Effects of dual jets distance on mixing characteristics and flow path within a cavity in supersonic crossflow

Ukai, T., Zare-Behtash, H. , Lo, K. H., Kontis, K. and Obayashi, S. (2014) Effects of dual jets distance on mixing characteristics and flow path within a cavity in supersonic crossflow. International Journal of Heat and Fluid Flow, 50, pp. 254-262. (doi: 10.1016/j.ijheatfluidflow.2014.08.009)

99579.pdf - Accepted Version


Publisher's URL: http://dx.doi.org/10.1016/j.ijheatfluidflow.2014.08.009


A rectangular open cavity with upstream dual injectors at a freestream Mach number of 1.9 was investigated experimentally. To evaluate the effect of the distance between the jets, the flow characteristics were investigated using the high-speed schlieren photography, particle image velocimetry, and surface oil flow techniques. The dual jet distances of 18 and 54 mm were used. Unstable flow occurs over the cavity in all cases and is not improved by changing the distance between the dual jets. Although the distance between the dual jets does not influence the flow stability, the flow field varies decidedly depending on the dual jets distance. The enhancement of air mixing depends on the distance between the jets. A long dual jets distance was found to yield better mixing characteristics within the cavity than a short one. When the jets are further apart, the mainstream between two counter-rotating vortex pairs behind the jets flows strongly into the cavity because of the increased blow-down occurring between the vortex pairs. Additionally, a counterflow with a low velocity magnitude occurs behind the jets. Hence, mixing is enhanced within the cavity by effects of the opposed flow. When the jet pairs are closer to each other, the counter-rotating vortex pairs are in contact; as a result, the blow-down effect does not occur between them. The flow drawn into the cavity from the mainstream is supplied from the sides of the test section into the cavity.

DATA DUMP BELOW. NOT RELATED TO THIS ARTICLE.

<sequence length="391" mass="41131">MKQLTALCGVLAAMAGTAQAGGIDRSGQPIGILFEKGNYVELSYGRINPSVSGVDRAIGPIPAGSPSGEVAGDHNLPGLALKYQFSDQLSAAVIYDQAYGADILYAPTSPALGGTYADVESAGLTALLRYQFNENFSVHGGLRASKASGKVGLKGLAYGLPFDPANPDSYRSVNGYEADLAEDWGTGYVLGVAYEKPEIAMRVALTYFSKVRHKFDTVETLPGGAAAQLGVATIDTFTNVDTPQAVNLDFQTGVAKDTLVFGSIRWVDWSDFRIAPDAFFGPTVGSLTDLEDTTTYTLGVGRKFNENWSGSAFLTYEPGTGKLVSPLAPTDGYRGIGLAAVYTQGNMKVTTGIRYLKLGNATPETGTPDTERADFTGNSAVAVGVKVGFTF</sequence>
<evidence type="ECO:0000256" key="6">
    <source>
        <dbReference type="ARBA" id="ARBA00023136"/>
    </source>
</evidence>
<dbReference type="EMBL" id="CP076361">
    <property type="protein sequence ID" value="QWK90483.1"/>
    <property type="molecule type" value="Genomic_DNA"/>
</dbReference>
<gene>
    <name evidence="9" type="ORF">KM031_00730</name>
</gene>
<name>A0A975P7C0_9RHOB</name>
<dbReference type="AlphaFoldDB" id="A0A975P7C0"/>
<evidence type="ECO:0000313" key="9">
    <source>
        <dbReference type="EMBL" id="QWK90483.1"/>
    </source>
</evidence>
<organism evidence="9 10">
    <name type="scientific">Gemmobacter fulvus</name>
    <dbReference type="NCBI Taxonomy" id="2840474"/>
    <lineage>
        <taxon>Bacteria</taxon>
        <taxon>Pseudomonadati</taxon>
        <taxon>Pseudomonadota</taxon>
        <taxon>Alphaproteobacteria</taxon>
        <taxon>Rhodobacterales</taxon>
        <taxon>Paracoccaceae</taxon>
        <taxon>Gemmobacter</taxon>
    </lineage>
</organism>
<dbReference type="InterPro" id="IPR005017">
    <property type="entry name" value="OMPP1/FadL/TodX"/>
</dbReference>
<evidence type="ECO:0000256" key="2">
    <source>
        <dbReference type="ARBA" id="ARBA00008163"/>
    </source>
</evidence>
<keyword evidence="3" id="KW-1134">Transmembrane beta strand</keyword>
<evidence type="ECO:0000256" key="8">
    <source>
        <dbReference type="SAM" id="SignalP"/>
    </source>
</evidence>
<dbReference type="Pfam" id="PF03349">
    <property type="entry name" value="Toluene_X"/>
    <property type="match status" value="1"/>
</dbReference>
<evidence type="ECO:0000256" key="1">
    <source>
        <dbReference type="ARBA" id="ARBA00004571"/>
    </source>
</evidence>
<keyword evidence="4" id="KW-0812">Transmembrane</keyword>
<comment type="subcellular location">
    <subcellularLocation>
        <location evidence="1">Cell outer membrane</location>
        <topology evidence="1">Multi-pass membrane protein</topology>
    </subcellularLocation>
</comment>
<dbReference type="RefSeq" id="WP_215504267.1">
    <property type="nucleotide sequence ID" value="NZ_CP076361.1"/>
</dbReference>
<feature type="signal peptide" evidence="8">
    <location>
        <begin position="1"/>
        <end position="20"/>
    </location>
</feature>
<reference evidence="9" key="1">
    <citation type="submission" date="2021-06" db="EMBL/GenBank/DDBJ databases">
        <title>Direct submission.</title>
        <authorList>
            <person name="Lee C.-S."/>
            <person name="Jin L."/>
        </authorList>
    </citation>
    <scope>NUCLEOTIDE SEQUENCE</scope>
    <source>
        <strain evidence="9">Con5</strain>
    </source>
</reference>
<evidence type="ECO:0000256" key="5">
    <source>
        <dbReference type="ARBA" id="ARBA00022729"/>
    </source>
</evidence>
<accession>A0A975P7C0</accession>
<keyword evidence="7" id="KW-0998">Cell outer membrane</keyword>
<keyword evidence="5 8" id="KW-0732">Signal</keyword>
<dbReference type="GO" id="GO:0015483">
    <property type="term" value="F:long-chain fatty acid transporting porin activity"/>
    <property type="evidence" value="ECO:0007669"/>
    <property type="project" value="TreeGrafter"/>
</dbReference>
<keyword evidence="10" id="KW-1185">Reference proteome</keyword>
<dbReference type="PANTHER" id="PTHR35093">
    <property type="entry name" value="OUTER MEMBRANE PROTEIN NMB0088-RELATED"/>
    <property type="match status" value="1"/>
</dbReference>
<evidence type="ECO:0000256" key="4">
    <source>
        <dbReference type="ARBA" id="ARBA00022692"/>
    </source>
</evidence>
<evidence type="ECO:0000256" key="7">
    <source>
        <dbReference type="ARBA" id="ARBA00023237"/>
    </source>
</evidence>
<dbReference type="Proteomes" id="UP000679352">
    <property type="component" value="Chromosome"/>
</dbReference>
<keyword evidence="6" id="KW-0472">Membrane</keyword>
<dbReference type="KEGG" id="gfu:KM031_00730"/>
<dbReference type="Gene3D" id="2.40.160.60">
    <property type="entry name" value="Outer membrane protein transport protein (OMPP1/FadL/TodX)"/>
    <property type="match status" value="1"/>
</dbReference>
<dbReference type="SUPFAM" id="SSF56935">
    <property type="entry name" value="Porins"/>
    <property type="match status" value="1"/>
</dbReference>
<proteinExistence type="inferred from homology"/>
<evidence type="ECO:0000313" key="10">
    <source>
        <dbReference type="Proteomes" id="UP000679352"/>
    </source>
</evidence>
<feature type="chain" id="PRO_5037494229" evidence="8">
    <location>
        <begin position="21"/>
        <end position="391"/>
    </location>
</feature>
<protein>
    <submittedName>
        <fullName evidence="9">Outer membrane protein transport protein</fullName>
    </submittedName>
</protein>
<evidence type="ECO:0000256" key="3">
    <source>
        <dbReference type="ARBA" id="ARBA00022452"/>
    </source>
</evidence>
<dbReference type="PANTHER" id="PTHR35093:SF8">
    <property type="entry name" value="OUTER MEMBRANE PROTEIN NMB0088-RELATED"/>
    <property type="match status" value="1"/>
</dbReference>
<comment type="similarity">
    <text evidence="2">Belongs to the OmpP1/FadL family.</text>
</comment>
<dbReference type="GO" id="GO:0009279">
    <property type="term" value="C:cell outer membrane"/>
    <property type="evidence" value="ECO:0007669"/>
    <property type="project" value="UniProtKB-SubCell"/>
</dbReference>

Item Type:Articles
Additional Information:NOTICE: this is the author’s version of a work that was accepted for publication in International Journal of Heat and Fluid Flow. Changes resulting from the publishing process, such as peer review, editing, corrections, structural formatting, and other quality control mechanisms may not be reflected in this document. Changes may have been made to this work since it was submitted for publication. A definitive version was subsequently published in International Journal of Heat and Fluid Flow, [50, (December 2014)] http://dx.doi.org/10.1016/j.ijheatfluidflow.2014.08.009
Glasgow Author(s) Enlighten ID:Lo, Dr Kin Hing and Zare-Behtash, Dr Hossein and Kontis, Professor Konstantinos and Ukai, Dr Takahiro
Authors: Ukai, T., Zare-Behtash, H., Lo, K. H., Kontis, K., and Obayashi, S.
Subjects:Q Science > Q Science (General)
Q Science > QC Physics
T Technology > TA Engineering (General). Civil engineering (General)
T Technology > TJ Mechanical engineering and machinery
College/School:College of Science and Engineering > School of Engineering > Autonomous Systems and Connectivity
Journal Name:International Journal of Heat and Fluid Flow
ISSN (Online):1879-2278
Copyright Holders:Copyright © 2014 Elsevier Inc.
First Published:First published in International Journal of Heat and Fluid Flow 50:254-262
Publisher Policy:Reproduced in accordance with the copyright policy of the publisher

University Staff: Request a correction | Enlighten Editors: Update this record